Autonomous Vehicles & IoT

Enabling Integration of Communication and Radar Systems

At SnT, researchers are exploring the endless possibilities of enabling radar and wireless communications simultaneously. One of the goals is to use radar to improve the health and safety of people at home, at work, and everywhere in between via communications that enable connectivity.

Researcher Johann Fuchs (left) with Prof. Bhavani Shankar (centre) and Dr. Mohammad Alaee (right) of SPARC

The use of radio frequencies (or spectrum) is ubiquitous in daily life—from radios, to laptops, cellphones and more. Consequently, when it comes to spectrum allocation, the use of radio waves can be contested amongst companies offering various services (e.g., automotive, mobile operators) who vie to secure the greatest possible use of available frequencies within guidelines set by government.


To help ease the potential for a frequency crisis, researchers at SnT’s Signal Processing Applications in Radar and Communications Research Group (SPARC) are testing the ability of radar to operate in combination with standard telecommunications channels. Radar is a diverse technology that has many applications, from aviation to weather monitoring, health care, and more. Led by Prof. Bhavani Shankar, the team is experimenting with methods to allow radar to communicate seamlessly with other entities in its vicinity: “we are essentially asking whether radar and communication can harmoniously co-exist.”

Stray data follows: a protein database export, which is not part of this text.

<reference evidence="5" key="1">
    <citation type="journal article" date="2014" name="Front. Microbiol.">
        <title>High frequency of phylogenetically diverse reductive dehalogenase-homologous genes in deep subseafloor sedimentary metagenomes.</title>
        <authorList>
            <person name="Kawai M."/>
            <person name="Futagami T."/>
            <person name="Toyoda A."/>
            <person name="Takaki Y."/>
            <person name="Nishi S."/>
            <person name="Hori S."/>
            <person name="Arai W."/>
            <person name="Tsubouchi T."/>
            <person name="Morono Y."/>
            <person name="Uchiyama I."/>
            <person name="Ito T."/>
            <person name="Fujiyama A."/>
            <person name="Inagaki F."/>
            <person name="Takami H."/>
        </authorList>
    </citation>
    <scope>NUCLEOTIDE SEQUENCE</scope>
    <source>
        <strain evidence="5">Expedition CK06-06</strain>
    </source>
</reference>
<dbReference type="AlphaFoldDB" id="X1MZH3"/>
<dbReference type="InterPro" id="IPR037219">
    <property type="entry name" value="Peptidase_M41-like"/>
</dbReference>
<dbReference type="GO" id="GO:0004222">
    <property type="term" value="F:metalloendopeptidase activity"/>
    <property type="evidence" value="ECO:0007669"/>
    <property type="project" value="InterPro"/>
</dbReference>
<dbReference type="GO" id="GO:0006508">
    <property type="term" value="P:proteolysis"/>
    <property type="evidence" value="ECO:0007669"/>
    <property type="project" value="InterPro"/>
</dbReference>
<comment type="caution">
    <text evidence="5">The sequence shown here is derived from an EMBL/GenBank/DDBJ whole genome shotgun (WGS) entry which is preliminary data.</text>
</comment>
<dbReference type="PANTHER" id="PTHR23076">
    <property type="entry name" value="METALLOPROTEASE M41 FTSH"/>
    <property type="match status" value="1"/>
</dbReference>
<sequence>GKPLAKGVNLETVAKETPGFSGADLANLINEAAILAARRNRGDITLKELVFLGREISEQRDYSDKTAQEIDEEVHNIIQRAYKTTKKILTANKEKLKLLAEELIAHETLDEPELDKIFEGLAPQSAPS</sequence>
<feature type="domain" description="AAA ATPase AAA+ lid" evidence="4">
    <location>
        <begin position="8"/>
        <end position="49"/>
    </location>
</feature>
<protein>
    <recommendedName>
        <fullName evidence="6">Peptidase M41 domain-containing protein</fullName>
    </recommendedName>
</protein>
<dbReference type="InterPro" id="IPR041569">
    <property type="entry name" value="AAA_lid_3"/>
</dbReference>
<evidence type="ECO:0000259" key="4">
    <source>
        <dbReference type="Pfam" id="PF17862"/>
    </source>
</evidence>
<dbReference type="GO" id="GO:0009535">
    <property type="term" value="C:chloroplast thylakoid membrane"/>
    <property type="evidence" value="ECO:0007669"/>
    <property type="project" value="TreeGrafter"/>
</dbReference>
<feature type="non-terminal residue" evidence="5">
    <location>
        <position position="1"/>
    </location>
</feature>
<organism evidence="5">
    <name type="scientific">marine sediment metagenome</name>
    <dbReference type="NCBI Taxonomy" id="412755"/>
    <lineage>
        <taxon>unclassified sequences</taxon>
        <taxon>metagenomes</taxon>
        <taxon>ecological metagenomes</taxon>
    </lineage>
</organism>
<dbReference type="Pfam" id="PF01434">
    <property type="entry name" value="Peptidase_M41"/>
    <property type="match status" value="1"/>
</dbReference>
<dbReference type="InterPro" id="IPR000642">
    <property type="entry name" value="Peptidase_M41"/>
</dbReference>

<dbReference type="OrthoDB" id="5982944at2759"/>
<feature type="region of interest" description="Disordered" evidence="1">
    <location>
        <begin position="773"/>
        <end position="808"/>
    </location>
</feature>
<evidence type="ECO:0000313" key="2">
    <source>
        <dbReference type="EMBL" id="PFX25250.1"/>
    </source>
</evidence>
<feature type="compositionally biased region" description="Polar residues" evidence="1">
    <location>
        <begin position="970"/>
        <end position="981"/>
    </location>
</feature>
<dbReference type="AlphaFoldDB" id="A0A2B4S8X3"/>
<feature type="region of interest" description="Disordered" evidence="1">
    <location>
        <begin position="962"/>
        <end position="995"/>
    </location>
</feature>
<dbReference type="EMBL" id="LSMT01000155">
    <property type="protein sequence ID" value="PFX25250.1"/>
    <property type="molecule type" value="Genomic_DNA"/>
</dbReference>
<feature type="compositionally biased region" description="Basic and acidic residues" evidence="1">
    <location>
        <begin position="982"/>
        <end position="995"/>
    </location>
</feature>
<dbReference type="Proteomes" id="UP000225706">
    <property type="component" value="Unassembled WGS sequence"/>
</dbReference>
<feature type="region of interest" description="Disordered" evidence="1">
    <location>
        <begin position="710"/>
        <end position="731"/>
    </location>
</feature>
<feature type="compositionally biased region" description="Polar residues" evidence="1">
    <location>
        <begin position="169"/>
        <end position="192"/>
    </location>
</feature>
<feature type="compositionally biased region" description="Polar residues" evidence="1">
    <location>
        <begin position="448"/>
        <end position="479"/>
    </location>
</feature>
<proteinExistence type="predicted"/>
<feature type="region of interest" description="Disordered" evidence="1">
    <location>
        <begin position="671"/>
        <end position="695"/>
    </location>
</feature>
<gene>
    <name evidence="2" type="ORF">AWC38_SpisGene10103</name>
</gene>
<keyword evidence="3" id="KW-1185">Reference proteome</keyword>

The use of radar in vehicles is already clearly defined. In-car radar sensors are used to pilot features such as adaptive cruise control, autonomous emergency braking, and blind spot detection, for example. It is set to become even more important in the future, as vehicle manufacturers integrate autonomous features into designs of self-driving cars. As technologies develop apace, SnT researchers are better understanding how multiple vehicles might also exchange information in real time, quickly and accurately communicating speed, spatial information, or other critical information. For Shankar, such innovations would lend better use of spectrum for key services and enhance safety across variable conditions given radar’s use of radio waves rather than light to detect objects. And in a country such as Luxembourg—notable for its high-density traffic and poor weather conditions—the technology may very well save lives.

Using Radar with Wireless Communications